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Doctor urges treatment centers combine drug abuse therapy with dental care

File photo: In the first study of its kind, the University of Utah School of Dentistry provided dental care to 286 people undergoing substance abuse treatment at First Step and Odyssey House from 2015-2018. Researchers saw significant outcomes, with those who received the dental care staying in treatment two times longer and an 80 percent increase in them completing their programs, as compared with those who did not receive the dental care.

SALT LAKE CITY — A new study out of the University of Utah argues that drug therapy is more successful when it goes hand in hand with treatments from a dentist.

Doctor Glen Hanson, Vice Dean in the School of Dentistry and author of the study, said about 40 percent of the people in state-funded treatment centers are suffering from serous oral health problems. There is no official program to fix the problems until they are emergencies. At that point Hanson said usually dentists will just pull the tooth instead of trying to save it.

“They can’t speak. These people have poor self image,” Hanson said.

So he found grant funding and set up a relationship with the First Step and Odyssey houses in Salt Lake City, offering their tennants free treatment for everything from gum disease to crowns.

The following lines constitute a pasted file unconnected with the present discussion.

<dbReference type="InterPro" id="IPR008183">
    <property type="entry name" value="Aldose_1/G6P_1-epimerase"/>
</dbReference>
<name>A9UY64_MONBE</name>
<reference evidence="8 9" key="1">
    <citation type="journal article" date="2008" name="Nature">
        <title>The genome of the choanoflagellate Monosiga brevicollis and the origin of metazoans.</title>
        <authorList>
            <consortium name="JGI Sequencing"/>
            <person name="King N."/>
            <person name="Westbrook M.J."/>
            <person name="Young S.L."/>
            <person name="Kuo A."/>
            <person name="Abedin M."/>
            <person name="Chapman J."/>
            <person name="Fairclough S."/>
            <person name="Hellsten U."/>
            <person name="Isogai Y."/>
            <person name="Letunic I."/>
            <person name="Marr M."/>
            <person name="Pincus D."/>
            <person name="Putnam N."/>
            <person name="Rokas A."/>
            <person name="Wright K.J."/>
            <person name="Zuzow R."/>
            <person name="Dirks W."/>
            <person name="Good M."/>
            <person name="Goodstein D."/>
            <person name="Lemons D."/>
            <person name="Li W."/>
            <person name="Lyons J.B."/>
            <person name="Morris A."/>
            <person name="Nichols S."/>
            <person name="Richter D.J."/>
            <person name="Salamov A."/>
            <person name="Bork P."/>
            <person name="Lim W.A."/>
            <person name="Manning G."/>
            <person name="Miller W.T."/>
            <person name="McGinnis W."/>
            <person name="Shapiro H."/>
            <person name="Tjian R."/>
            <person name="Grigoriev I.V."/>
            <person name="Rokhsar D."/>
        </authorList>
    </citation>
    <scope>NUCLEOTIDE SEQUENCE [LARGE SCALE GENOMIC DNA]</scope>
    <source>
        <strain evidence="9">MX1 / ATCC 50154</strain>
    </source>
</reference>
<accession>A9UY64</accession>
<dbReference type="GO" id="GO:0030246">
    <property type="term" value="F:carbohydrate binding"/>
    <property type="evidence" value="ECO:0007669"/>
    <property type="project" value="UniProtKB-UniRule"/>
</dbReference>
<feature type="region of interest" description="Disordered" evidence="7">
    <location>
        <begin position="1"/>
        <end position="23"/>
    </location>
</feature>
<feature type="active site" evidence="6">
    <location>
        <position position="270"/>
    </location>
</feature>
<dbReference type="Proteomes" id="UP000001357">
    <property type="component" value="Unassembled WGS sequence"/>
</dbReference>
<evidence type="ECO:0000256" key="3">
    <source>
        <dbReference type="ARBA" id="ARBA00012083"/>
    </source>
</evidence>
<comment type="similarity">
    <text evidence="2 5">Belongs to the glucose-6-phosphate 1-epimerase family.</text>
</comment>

“It made a dramatic difference,” Hanson said. “It improved their quality of life and as a result they became much more receptive to the {drug abuse} treatment.”

In a press release the University of Utah said patients who received comprehensive oral health care were:

· 50% more likely to complete treatment and not drop out
· 55% less likely to be homeless after discharge
· 200% more likely to abstain from drugs after discharge
· 300% more likely to find employment at the time of discharge
· Spending 75% more time in treatment vs. control group

“Really exciting to watch them leave the dental school,” Hanson said. “They’ll walk in front of the mirror and stop. They’ll look in the mirror and give this great big smile.”

Hanson said he’s already working with the legislature to create a bill that would provide funding and support for more treatments like this one.



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